Two track-making DJs of very dissimilar voice, Ramon Tapia and Anthony Attalla, dropped 75 minute sets each at Boston’s Bijou NightClub on Friday night. It was Tapia’s first local performance since 2010, when he rocked the now-shuttered Therapy in Providence; many scenesters and house music connoisseurs came to see Tapia reshape his well-regarded hits — “Intense Idea,” “Y Not,” “Wonderland,” and “Freedom,” his number one download at As for Attalla, he has played frequently in various Boston dance-music clubs; and though he too has a large repertoire of produced tracks, it is his live mix work, not the tracks, that people come to see.

It played out exactly thus at Bijou. Attalla played many of his tracks — rough, racy, abrasive and energetic things — in loud big, boot stomp mode. He shoved his entire body into his mixes, almost as if he were doing push-ups. He leaned into the board’s knobs, bobbed his head, clenched fists at them, like a boxer in the ring. Using no PC — nor did Tapia — Attalla spliced two CDs into Bijou’s fully-arrayed mixer, set the boom, clang, and bamm going, let it ride; pushed the pitch now and then. At first that was all that he did, but before long he cranked the soundboard hard, and from that point on dropped big, scary truck beats onto the dance floor, one upon another with voice grins tooled atop — and in and out, like dancers stepping and jumping from spotlight to dark mists.


Attalla put his stomp noise into full locomotive shape and kept it there with some of dance music’s current talk drops — “there’s whores in this house” made its second appearance in as many Fridays — normalizing what was a very loud sound, an almost solid brick of it. Waving his arms in the air, punching at the music, Attalla was his own go-go dancer. But one with enough grace to feature, toward the end of his set, a Ramon Tapia track, “Intense Idea,’ which might well have been written with Attalla in mind.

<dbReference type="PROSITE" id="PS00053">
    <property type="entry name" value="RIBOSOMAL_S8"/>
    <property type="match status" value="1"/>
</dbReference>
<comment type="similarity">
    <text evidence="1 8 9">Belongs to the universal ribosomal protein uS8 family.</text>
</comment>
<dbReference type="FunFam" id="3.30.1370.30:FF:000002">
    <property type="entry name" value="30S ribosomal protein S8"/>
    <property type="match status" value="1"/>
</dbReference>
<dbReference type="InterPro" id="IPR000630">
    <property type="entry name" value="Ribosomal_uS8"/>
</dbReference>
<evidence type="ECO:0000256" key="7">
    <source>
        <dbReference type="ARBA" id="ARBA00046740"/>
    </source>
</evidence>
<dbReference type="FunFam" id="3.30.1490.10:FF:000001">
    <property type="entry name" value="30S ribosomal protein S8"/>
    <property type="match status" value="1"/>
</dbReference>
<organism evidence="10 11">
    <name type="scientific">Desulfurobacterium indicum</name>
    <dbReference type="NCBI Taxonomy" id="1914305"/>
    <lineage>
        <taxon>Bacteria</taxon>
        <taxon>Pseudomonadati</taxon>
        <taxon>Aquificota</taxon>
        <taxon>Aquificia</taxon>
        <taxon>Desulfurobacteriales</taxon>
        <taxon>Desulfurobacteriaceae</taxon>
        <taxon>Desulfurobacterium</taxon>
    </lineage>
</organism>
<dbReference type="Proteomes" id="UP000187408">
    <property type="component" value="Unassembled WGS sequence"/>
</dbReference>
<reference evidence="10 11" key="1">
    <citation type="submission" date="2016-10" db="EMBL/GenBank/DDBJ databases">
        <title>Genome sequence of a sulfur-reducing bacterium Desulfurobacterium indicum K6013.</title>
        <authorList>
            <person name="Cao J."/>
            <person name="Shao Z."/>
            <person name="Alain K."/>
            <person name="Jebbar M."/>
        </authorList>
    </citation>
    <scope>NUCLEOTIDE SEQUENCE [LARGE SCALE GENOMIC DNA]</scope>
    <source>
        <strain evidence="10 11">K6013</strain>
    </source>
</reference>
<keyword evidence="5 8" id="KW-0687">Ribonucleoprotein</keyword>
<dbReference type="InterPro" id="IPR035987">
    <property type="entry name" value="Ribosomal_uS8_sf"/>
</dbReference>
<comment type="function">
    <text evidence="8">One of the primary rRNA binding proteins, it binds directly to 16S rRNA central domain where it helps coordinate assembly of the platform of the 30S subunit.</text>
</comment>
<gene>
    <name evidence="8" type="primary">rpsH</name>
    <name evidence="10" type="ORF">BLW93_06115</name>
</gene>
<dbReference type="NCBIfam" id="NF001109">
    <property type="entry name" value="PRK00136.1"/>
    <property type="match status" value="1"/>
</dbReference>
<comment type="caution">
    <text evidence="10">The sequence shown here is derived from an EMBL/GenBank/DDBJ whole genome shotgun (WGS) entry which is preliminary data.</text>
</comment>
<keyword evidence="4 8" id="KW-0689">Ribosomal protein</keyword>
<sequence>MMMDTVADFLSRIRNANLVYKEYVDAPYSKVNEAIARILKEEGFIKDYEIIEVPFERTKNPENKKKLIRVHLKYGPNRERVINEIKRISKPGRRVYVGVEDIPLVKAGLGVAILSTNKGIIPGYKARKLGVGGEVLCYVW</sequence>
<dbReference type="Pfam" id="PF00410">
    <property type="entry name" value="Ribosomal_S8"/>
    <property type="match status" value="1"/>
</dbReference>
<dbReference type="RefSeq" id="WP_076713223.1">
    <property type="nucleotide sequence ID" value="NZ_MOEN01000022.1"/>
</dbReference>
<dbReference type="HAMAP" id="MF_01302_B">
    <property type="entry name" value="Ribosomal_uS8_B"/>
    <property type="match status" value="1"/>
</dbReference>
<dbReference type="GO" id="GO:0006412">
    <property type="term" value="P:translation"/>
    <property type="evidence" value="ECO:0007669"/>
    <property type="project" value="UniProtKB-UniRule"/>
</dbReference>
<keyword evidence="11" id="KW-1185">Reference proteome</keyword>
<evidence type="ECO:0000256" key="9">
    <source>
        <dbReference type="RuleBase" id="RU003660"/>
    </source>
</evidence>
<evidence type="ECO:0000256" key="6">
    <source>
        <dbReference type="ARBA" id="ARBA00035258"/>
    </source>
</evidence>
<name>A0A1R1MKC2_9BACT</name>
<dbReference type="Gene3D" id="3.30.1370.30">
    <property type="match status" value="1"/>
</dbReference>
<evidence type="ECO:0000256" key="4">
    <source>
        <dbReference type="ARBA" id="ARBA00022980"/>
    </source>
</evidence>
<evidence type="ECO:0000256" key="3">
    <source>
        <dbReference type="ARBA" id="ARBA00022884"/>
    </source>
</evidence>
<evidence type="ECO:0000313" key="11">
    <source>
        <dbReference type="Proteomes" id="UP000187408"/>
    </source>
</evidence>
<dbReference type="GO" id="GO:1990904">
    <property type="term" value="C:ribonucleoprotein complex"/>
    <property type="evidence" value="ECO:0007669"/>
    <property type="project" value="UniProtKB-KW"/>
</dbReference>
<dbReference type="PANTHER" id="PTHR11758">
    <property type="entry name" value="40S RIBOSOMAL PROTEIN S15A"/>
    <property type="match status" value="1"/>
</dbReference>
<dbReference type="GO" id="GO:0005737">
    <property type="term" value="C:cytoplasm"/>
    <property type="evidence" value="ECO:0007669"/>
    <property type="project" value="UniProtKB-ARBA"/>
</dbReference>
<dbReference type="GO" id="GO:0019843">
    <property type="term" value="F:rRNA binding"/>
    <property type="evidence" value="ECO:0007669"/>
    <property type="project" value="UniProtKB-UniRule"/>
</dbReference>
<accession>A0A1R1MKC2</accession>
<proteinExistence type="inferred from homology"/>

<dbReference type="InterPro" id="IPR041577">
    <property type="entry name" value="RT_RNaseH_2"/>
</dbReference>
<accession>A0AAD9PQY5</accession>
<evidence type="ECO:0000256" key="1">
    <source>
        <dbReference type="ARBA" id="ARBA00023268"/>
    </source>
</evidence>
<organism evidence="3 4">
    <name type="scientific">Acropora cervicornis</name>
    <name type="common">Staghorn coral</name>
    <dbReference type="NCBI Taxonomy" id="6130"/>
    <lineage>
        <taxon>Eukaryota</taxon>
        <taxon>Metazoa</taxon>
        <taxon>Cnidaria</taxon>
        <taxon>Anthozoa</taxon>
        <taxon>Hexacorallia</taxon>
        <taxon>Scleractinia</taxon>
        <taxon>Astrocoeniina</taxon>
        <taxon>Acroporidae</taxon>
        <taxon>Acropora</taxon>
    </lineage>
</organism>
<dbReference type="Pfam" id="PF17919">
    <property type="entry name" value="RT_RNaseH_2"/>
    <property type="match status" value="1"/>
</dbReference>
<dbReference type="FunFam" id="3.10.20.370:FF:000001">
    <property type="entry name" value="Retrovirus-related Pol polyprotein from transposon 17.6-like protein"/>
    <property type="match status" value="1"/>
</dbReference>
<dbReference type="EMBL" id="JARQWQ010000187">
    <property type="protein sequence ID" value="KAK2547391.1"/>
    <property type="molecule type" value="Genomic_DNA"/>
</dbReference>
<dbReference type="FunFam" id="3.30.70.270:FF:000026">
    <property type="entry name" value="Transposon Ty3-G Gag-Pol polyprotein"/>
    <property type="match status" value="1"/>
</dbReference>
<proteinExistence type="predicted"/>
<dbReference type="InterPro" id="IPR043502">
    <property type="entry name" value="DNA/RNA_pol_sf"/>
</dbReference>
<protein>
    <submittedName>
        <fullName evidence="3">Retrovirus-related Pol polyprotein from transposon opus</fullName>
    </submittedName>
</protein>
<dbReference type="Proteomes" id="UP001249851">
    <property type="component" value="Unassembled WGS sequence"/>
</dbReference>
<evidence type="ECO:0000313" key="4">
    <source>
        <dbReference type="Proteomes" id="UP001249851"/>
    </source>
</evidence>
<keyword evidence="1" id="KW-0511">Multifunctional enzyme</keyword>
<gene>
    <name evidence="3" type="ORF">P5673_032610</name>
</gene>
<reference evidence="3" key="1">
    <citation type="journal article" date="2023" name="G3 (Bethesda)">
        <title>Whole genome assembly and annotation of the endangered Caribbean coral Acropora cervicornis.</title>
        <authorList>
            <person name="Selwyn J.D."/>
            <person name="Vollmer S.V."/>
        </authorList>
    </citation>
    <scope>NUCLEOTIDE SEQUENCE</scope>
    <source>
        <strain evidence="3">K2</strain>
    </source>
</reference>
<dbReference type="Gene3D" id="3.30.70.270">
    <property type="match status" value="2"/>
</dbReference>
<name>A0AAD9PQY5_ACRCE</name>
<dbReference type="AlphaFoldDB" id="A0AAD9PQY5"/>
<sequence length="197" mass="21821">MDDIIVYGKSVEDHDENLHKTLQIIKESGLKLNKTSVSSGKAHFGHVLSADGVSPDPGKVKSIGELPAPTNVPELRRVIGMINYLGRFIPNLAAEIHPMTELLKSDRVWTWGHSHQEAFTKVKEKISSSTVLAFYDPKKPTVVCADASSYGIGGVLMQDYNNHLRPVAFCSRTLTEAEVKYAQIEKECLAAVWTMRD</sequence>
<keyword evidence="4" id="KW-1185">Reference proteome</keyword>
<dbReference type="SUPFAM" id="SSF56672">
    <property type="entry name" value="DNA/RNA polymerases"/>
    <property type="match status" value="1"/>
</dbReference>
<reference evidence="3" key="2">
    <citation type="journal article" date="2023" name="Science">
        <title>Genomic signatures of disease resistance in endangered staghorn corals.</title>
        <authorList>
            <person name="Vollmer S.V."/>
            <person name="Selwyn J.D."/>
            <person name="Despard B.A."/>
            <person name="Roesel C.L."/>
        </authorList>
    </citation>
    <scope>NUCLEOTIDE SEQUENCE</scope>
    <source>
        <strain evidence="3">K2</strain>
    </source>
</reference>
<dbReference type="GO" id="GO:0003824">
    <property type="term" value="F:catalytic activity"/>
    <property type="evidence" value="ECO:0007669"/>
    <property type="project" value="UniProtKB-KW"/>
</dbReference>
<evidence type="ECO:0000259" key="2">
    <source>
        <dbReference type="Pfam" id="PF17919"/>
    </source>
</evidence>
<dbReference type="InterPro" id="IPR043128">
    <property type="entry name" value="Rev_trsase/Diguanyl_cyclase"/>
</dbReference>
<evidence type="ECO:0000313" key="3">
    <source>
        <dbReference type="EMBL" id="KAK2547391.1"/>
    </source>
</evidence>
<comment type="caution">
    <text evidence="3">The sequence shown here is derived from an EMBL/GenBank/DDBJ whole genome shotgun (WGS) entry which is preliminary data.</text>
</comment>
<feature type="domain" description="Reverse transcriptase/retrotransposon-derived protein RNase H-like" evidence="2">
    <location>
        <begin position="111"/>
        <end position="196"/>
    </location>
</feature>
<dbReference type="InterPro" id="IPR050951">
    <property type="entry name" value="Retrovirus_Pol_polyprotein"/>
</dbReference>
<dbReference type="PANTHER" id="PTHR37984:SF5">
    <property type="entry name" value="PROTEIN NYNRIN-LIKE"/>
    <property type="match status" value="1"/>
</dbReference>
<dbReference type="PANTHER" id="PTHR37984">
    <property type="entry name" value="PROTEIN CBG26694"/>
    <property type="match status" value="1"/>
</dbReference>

Then it was Tapia’s turn. In no time at all his soft, smoove sound put melody into service, and an interplay of beat and percussion that changed Attalla’s single-minded music of rant into a music of conversation, of two people or more than two. Tapia stood supple at the mix board, fingering the knobs but not attacking them. Into the mix he ran “Wonderland” and tracks similar, and then his own version of “Intense Idea,” more complicated than Attalla’s single-minded streak. This was followed by a soulful, uprising, melodic track onto which came a vocal climax. It was the entire evening’s sublimest song.

Attalla’s set featured very few pauses or bridges made of mix twists. Tapia, however, filtered many such twist bridges into his set, and all felt just right as he sculpted them. For the first two-thirds of his 75 minutes, Tapia had Bijou’s dancers swaying and swooning.

Curiously, though, Tapia had not played “Y Not,” perhaps his most soulful track, and, as he began the last third of his set, he missed a beat cue, flubbed a segue, and lost the handle of his tuneful smoothing. Inexplicable were the next ten minutes of his performance; but, as the end point of his time grew near, he recovered himself. The sound now was purely house music, and blues that seemed to apologize to itself. Tapia ended strongly, playing his top hit “Freedom” almost as a sigh of relief that he had escaped his own misstep. The Bijou dancers cheered, and many ran to get their pictures taken embracing a sweat-browed Tapia.

Wil Trahan opened in his usually commanding manner. Like the DJs of old, Trahan chases down tracks that no one knows but which, once heard, everybody wants to have. With tracks like that in hand — best was FCL’s “It’s You” — it’s easy to dominate a statement. Trahan stated; and dominated.

—- Deedee Freedberg / Feelin’ the Music